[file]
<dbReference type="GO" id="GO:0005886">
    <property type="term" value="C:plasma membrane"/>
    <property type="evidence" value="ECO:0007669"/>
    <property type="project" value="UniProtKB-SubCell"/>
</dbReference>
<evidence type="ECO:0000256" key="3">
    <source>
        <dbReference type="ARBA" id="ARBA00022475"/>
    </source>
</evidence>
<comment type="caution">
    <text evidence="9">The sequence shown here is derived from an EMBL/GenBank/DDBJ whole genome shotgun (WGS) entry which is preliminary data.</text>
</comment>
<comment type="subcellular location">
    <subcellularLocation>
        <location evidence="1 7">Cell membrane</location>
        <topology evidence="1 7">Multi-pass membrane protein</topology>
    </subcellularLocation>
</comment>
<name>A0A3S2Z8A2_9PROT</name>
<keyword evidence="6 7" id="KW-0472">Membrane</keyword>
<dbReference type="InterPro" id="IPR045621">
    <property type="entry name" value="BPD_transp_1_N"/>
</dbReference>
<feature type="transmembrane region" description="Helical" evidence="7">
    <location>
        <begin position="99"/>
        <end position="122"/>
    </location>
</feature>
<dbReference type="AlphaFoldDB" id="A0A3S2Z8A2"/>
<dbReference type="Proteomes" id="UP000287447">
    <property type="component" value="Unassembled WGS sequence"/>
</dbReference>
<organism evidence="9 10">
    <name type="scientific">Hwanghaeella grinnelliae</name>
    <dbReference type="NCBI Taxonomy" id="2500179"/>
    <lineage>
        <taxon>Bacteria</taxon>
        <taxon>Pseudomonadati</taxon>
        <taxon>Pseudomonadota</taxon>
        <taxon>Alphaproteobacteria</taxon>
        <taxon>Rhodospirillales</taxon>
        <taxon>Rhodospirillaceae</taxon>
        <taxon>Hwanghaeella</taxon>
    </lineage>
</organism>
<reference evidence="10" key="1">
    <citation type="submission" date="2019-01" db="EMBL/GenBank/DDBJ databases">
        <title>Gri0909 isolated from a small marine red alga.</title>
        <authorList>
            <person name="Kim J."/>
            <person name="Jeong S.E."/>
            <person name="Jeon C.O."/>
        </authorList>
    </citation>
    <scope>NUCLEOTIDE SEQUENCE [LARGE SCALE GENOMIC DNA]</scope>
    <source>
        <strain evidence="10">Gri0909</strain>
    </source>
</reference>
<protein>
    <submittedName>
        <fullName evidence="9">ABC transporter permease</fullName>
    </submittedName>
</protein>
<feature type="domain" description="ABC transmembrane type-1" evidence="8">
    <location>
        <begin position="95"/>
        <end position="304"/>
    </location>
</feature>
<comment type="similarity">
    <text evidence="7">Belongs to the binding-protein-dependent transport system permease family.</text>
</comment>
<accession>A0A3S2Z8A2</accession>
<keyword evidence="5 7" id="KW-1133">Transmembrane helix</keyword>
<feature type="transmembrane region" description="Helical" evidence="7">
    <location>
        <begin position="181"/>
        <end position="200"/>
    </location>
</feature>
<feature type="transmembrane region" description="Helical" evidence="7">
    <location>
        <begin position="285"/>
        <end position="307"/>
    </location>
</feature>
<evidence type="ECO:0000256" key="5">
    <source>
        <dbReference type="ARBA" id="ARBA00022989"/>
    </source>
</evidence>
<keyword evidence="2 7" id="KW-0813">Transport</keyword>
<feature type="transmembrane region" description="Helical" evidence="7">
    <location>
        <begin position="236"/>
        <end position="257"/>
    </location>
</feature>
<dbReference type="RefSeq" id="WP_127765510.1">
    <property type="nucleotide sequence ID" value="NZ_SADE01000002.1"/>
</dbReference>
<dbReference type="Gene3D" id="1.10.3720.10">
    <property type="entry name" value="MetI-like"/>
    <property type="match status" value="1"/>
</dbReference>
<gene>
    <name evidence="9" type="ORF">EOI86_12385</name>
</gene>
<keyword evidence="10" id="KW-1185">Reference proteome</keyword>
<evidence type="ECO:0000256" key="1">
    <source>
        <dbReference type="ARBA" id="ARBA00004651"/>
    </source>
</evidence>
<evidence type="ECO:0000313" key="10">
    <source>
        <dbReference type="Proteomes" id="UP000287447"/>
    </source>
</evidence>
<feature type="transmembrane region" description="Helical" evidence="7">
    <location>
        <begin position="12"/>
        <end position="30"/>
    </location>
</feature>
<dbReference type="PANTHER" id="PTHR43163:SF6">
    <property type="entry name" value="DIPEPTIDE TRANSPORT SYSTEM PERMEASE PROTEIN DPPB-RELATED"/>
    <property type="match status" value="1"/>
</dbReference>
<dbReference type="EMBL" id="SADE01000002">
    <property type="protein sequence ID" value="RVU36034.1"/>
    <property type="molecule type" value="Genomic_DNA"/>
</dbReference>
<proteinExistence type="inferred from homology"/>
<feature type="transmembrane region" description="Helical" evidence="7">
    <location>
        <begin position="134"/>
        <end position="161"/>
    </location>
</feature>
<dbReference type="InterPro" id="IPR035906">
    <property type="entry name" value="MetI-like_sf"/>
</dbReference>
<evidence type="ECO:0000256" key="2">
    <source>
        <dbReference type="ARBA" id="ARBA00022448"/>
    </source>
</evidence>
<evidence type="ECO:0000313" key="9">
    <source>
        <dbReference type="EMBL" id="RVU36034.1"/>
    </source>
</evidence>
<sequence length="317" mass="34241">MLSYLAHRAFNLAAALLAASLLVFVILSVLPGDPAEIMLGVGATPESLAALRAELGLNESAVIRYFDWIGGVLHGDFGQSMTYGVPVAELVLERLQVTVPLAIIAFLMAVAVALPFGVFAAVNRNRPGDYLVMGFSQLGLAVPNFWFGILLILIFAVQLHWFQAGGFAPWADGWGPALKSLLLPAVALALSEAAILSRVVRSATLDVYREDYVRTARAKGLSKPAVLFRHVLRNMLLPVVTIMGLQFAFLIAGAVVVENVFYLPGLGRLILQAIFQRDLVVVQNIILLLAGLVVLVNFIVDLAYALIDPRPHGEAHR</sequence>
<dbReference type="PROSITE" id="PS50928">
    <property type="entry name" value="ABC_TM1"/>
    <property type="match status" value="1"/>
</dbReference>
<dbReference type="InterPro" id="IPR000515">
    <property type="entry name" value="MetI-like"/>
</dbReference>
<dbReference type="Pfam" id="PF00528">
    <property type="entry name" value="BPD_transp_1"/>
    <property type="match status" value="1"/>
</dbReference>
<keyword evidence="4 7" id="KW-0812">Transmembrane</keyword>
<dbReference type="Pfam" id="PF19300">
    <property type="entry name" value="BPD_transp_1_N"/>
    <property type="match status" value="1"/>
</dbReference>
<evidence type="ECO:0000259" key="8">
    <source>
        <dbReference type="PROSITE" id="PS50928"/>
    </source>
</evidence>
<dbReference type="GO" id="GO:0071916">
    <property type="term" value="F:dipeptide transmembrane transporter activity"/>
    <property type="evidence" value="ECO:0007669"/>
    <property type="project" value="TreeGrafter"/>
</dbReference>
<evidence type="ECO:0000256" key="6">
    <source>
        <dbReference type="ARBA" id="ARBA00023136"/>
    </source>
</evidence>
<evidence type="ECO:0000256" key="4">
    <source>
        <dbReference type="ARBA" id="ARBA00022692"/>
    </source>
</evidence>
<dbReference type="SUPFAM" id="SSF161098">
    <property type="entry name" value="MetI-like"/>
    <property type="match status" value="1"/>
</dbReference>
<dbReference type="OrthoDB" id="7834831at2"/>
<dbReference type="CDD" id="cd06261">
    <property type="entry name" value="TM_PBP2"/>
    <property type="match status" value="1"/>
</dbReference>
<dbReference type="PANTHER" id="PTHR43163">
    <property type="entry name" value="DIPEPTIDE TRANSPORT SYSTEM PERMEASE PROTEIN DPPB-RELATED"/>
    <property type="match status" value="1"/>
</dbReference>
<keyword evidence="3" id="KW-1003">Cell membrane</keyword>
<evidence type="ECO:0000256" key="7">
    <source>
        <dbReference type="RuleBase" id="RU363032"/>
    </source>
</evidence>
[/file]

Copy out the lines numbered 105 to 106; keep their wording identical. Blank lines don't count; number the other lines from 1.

<dbReference type="Gene3D" id="1.10.3720.10">
    <property type="entry name" value="MetI-like"/>